On October 4th, the Feast of St. Francis of Assisi, we embarked on the climate pilgrimage from St. Peter’s Square at the Vatican to Katowice, Poland, the site of this year’s UN climate talks, COP24. The 1500 Km (950 Miles) walk will last for over 30 days with several climate advocacy events scheduled along the way to Katowice. Prior to our departure from the Vatican, we had prayers and blessings led by Fr. Don Francesco Pesce, the Vicar of the Diocese of Rome. We also had a few words of encouragement from Yeb Saño, the former lead climate negotiator for the Philippines and the leader of The Climate Pilgrimage. You might recall the devastation of the Philippines after Typhoon Haiyan, which killed over 6,000 people and was likely made more powerful by climate change. Survivors of Typhoon Haiyan are among the pilgrims. They are marching in solidarity with the most vulnerable people and lifting up a strong cry for climate justice.
Three hours into our first day’s journey, we stopped for an online ecumenical prayer service that was organized by the Global Catholic Climate movement and joined by Christian and environmental leaders from around the world.
The Climate Pilgrimage shares a message of care for creation along the way encouraging communities to address the core message and calls to action in the way that best suits the local contexts. Wherever we stop to rest we take the opportunity to meet the local community to listen and to share with them our call for climate justice. More information about the pilgrims’ call to action is here. Several days into the journey we have walked and had conversations with people in different communities along the way including Anguillara Sabazia, Campagnano di Roma, Romita di Cesi, Spoleto, Trevi, Foligno, Assisi, etc see the Italian part of the journey.
We are on this pilgrimage because we want to raise a prophetic voice for action on climate change. Grounded in the values of the Catholic faith, we want to urge leaders to act in courage and love to protect the Earth. Achieving this vision will protect people around the world, especially the most vulnerable.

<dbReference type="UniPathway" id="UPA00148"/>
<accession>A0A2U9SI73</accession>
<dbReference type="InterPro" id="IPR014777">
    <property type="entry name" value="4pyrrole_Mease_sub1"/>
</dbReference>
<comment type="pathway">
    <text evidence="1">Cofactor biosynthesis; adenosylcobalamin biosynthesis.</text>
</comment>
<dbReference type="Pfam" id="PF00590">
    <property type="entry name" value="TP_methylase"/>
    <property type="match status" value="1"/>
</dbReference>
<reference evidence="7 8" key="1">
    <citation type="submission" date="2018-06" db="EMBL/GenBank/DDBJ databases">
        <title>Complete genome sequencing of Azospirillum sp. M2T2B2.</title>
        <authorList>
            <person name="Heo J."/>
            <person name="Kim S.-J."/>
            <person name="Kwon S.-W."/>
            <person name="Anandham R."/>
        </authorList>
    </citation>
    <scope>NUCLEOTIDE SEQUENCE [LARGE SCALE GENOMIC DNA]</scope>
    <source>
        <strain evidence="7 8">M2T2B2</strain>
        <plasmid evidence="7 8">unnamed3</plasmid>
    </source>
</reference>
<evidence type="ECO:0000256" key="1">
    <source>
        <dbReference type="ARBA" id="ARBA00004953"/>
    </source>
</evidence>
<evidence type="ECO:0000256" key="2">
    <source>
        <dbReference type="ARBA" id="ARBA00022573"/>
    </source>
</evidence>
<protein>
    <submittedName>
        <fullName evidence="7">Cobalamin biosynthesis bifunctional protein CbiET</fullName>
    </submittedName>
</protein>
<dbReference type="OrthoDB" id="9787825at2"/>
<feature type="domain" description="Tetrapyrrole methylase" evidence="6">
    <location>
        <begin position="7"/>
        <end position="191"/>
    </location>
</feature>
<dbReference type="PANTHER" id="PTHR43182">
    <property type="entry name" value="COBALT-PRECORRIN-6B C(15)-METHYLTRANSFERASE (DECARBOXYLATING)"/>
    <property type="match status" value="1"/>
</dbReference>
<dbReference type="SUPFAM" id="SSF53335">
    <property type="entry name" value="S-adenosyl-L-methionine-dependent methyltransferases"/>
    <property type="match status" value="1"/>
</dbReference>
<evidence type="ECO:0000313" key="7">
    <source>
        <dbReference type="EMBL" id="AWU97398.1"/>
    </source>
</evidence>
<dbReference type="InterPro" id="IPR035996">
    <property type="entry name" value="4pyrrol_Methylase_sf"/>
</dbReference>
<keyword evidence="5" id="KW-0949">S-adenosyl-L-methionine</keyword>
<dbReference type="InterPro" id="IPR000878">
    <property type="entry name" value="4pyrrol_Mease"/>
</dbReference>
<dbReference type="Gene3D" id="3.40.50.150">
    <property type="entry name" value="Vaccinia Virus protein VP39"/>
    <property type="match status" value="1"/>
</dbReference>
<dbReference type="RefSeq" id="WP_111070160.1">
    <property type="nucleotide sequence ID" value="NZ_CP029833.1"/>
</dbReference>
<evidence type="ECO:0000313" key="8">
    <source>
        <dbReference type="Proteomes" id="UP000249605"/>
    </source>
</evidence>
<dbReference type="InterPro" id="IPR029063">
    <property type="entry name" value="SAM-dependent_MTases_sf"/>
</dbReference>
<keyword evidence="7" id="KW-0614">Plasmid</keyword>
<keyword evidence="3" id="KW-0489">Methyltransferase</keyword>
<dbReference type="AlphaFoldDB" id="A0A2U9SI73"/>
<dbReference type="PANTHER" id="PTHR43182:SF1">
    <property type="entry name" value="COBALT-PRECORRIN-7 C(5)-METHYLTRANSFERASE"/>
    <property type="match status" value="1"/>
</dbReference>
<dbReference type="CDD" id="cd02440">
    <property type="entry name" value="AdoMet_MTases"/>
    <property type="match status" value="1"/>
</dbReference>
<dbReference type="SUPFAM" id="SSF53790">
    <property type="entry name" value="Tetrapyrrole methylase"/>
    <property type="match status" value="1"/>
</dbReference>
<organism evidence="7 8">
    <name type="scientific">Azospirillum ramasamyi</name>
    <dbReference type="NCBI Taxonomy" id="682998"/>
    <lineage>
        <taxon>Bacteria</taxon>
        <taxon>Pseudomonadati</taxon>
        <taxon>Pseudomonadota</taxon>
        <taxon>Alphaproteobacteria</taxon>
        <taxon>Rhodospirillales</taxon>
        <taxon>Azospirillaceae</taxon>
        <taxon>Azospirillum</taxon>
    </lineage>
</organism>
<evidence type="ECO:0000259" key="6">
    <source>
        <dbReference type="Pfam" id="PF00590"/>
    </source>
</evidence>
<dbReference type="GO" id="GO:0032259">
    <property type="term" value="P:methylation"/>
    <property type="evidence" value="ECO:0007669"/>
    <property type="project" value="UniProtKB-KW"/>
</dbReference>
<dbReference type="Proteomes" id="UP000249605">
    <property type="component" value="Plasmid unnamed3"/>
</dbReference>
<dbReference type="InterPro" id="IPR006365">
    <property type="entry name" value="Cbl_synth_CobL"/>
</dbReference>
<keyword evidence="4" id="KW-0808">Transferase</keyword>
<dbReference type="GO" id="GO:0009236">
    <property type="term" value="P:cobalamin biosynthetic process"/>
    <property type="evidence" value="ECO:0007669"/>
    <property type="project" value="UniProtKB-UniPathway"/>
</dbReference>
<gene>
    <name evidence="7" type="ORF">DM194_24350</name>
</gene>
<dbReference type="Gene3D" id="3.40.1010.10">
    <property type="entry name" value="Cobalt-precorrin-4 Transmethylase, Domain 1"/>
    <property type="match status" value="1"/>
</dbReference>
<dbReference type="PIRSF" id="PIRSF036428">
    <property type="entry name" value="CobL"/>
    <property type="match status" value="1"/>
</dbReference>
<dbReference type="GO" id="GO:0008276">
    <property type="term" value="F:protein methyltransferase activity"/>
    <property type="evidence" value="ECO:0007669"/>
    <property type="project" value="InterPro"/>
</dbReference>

Our pilgrimage is guided by laudato si,’ Pope Francis’ encyclical letter on climate change and ecology. Many of us pilgrims are Catholic, and all of us are grateful for the wisdom in the encyclical, which is addressed to “every person living on this planet.” (3)
Laudato Si’ encourages us to see that “a great cultural, spiritual and educational challenge stands before us, and it will demand that we set out on the long path of
renewal.” (202) We pray for the healing of humanity’s spirit. We pray for justice for the poor and vulnerable, who are disproportionately affected by the consequences of climate
change–its dirtier air, sicker families, more extreme weather, and growing hunger.
Laudato Si’ draws us toward an “ecological conversion,” in which the values of our
faith–love of our Creator, love for our neighbours– is demonstrated in how we preserve
the resources of our common home. (216) We pray for ecological conversion among people of faith and all people of good will.
As I walk along with other pilgrims from different parts of the world praying, singing and admiring the mountains, valleys, trees, flowers, birds, and the people we meet along the way, I realize, like Saint Francis, the beauty of creation and the image of God in each one of them. I am reminded of St. Francis’ Canticle of creatures and his view of “cosmic fraternity”, the idea that all creatures have dignity in them and so we need to treat them as our brother and sister.
A Swahili proverb says Mwenda pole hajikwai. “He who moves forward slowly does not trip” so our pilgrimage went forward slowly but surely. Walking, we discovered that the world desperately needs dreamers who bring together their individual dreams. Hopes that unite the different people. People who bring together actions, small gestures, good practices. Everyone who can help to stop climate change.
Why do we walk? Because as Erlin Kagge, a Norwegian writer, says: “I put my shoes on. I let my thoughts wander a bit. And now I’m sure of one thing: putting one foot in front of the other is one of the most important actions we can perform. So let’s go.”FOCSIV Italia,
Ben Ayodi OFMCap